Take a second to celebrate good health: For the first time in a few weeks, no one had to sit this one out due to injury. That’s especially good news for Tyce Diorio’s opening group routine, an Addams Family-inspired number that sets the tone for the night. No one in the Addams family cares what you think. They’re just out to do what they love. So are the top 8—and if anyone tries to get in their way, they can follow Cat’s advice and “kick ’em in the shins.”
But not literally—we’re trying to keep these kids healthy.
Virgil and All-Star Jasmine
Choreographer: Sean Cheesman, African Jazz
Song: “Kintamani (Hanoman’s Forest Mix)” by Transglobal Underground
Think about the story that the coolest counselor at camp told around the fire. Now put it to music. That’s this dance: It’s a little spooky, but there’s a happy ending. The routine tasks Virgil with bringing Jasmine to “the dark side,” but (spoiler alert!) she vanquishes him instead. Get it, girl. Sean Cheesman’s choreography is as fun as Jasmine’s dress; she and Virgil move together even when they’re not doing the same thing. Every step one of them takes echoes back to the other. Virgil lifts Jasmine like he’s a foot taller than he is—what does Nigel mean about his “heart” being the strong one? I mean, sure, it is, but so are his arms. Jason, settling in for another night of vague critiques, says that he thought Virgil’s “sinister” persona came across as cartoonish, but this wasn’t supposed to be Kupono-in-the-addiction-routine level creepy. The good girl won.
ASIDE: After last week’s show, someone was kind enough to remind Nigel that Jasmine and Sasha are actually two different people. I’m glad to see him acknowledge the mistake, even if it comes with a list of excuses. He’s just seen so many great dancers, guys.
Derek and All-Star Jaimie
Choreographer: Tyce Diorio, Contemporary
Song: “Never Dreamed You’d Leave in Summer” by Stevie Wonder
It’s a testament to the power of Cat Deeley that she could call this routine “Stevie Wonder-ful” and pull it off. And is this the most I’ve liked Derek, or am I just dazzled by Jaimie? Maybe a bit of both. Tyce hands the dancers a story of two “broken souls” (oh Tyce) who’ve “lost the magic they once had” (they’re breaking up, Tyce; just say they’re breaking up). He points to the space where their cheeks are almost touching and says that it’s where the magic lives. Derek takes that piece of direction seriously; he practically rubs half of his face on Jaimie’s at one point. I don’t mind it, though. The choreography itself doesn’t elicit much emotion, but I think their faces do, even if both Nigel and Jason still want more vulnerability. The best compliment Jason can offer is, “Uh, good job.” What if I want more vulnerability from Jason?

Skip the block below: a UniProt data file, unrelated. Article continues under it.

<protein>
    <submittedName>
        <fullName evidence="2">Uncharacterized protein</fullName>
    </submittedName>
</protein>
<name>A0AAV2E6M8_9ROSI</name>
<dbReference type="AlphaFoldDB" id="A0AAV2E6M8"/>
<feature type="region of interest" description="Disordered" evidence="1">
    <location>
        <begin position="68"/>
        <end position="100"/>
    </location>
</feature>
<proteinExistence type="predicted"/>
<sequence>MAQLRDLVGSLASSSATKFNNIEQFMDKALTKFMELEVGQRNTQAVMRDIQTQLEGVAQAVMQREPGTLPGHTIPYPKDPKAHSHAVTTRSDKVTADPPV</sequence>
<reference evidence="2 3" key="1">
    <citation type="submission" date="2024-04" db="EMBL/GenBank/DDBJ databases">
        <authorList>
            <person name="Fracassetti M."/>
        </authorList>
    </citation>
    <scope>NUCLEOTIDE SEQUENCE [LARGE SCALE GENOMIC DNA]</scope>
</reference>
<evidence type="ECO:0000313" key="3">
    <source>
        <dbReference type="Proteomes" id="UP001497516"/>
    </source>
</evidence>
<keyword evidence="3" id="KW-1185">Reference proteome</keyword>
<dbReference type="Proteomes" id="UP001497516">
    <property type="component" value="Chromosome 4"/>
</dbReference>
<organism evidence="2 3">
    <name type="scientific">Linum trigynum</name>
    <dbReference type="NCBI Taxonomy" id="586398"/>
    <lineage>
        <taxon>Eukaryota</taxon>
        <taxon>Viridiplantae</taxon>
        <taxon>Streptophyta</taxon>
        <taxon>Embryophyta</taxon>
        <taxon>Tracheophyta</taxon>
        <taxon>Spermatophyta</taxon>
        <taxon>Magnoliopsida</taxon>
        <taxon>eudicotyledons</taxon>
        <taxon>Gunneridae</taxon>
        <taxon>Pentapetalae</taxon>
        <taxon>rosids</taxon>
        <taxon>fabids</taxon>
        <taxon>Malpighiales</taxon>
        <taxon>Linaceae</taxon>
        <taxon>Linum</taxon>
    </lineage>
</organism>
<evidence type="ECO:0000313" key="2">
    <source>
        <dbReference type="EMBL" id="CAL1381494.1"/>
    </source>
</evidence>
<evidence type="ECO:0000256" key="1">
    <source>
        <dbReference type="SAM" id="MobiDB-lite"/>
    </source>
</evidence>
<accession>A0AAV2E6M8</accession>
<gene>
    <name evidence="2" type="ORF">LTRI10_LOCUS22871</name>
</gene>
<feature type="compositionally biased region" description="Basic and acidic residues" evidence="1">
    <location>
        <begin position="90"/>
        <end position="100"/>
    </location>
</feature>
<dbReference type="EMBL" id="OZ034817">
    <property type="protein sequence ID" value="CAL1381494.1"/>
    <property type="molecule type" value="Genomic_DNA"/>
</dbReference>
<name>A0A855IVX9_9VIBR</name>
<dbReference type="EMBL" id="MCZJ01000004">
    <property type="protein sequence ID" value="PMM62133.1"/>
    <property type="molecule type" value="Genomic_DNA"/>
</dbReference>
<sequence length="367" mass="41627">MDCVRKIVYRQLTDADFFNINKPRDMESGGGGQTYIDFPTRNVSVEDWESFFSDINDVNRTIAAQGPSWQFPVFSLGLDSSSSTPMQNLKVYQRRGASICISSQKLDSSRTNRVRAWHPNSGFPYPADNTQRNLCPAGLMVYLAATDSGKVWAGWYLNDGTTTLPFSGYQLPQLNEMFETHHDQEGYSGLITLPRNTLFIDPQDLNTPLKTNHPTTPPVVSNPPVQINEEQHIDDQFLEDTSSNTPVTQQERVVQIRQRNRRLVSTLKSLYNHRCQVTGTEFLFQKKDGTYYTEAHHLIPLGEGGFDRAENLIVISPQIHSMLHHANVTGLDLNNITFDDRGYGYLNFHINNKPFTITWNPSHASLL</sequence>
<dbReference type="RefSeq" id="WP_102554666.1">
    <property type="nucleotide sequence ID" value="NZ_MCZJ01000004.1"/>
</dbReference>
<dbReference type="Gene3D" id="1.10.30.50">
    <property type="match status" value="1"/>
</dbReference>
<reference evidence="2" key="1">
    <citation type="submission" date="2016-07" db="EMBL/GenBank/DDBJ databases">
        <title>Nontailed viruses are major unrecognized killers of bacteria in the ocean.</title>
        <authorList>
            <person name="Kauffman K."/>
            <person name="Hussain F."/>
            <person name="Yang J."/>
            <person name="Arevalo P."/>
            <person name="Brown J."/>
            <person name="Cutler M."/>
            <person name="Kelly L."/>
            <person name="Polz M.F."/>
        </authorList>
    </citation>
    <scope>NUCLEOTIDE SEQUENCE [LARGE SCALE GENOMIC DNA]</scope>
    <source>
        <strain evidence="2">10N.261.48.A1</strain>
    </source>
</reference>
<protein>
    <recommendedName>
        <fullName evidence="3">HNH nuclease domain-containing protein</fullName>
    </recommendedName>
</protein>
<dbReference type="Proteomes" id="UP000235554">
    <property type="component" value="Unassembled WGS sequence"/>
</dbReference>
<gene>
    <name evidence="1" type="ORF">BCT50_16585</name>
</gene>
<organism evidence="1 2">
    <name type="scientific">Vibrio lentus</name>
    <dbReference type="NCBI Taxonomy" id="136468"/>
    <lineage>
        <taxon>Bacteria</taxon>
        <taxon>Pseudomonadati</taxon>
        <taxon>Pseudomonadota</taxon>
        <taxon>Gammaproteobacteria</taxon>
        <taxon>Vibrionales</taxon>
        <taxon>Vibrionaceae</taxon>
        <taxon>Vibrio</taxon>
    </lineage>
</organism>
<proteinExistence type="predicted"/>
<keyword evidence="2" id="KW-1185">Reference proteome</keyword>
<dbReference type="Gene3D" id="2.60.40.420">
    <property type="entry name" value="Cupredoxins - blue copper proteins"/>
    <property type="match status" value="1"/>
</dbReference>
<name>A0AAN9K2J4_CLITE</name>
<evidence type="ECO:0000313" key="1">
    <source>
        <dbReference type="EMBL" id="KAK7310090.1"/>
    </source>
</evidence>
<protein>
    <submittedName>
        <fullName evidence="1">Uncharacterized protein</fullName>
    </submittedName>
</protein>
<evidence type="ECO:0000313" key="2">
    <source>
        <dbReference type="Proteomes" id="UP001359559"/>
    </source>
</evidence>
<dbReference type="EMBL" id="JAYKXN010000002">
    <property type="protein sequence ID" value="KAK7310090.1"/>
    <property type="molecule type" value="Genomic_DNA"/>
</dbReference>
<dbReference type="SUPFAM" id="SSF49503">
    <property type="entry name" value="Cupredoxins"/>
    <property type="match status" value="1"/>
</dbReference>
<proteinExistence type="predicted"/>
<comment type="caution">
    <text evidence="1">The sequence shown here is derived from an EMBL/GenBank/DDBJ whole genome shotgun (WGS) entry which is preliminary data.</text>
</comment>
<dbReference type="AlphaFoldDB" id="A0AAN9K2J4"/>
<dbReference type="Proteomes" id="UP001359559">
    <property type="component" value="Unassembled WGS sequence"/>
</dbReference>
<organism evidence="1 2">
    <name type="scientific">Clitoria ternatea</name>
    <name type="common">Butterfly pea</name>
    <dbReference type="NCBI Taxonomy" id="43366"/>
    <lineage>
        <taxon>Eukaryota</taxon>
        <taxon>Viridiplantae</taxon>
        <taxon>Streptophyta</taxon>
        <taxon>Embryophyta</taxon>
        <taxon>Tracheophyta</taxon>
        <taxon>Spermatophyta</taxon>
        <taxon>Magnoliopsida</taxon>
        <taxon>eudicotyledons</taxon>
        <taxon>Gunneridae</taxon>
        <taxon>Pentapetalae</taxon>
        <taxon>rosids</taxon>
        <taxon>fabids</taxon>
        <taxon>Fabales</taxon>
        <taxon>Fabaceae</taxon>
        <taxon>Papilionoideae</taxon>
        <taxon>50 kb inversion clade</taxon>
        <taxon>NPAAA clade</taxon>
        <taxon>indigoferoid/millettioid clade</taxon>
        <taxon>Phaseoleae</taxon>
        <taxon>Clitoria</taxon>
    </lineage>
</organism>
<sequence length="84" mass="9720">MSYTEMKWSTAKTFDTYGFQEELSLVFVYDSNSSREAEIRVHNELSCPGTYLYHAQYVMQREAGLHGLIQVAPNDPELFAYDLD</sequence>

Hailee and All-Star Fik-Shun
Choreographer: Luther Brown, Hip-Hop
Song: “Let It Go” by Chonique Sneed
Luther Brown is here to make these kids stop saying “swag,” if only for a week. Say no to swag. Say yes to flavor. Say no to all of the judges naming their favorite flavors. (Jason goes with chicken and waffles, while Nigel favors “bread and buttah,” or maybe coffee and cream. He’s British.) In any case, everyone loves this number, which Hailee manages to rock despite being stuck in what may very well be a discarded Catwoman suit. I don’t think she upstages Fik-Shun, but that’s no crime. She still knows how to get down.
Megz and All-Star Paul
Choreographer: Jean Marc Genereux, Paso Doble
Song: “Blade of Blood” by Tom Player
Cat may call it a “fifty shades of So You Think You Can Dance outfit,” but I’m into the fact that Megz gets to wear pants for this Paso. I’m into the capes. I’m into the lifts. I’m just not that into the finished product. I wish I were! But the Paso Doble has to be so sharp, and Megz seems a little shaky on her feet, not to mention a little stiff in the shoulders. The judges all feel that this routine exposed her lack of formal training, but only Paula offers a useful critique: Megz needs to work on her core strength. Once she’s got that, everything else will come together. Thank you, Paula. Thank you for being specific. You’re almost forgiven for calling her Meg.
Neptune and All-Star Kayla
Choreographer: Ray Leeper, Jazz
Song: “Infinity” by The xx
This is the story of a couple getting back together for good, so if Tyce’s routine made you sad, feel free to imagine that Neptune and Kayla are playing the same characters down the line. The choreography is heavy on partner work, and while Neptune might not have as much technique to spotlight, he moves in tune with Kayla and supports her every step of the way. Jason says that the lifts were weak, but I thought they were the strongest part of the routine—it’s when Neptune and Kayla dance side by side that his lack of training stands out. Paula and Nigel both praise how much Neptune has grown and look forward to how far he could go if he brushes up on technique. This is just what they said to Megz, but nicer. Hmm.
NEXT: Before we turn to stone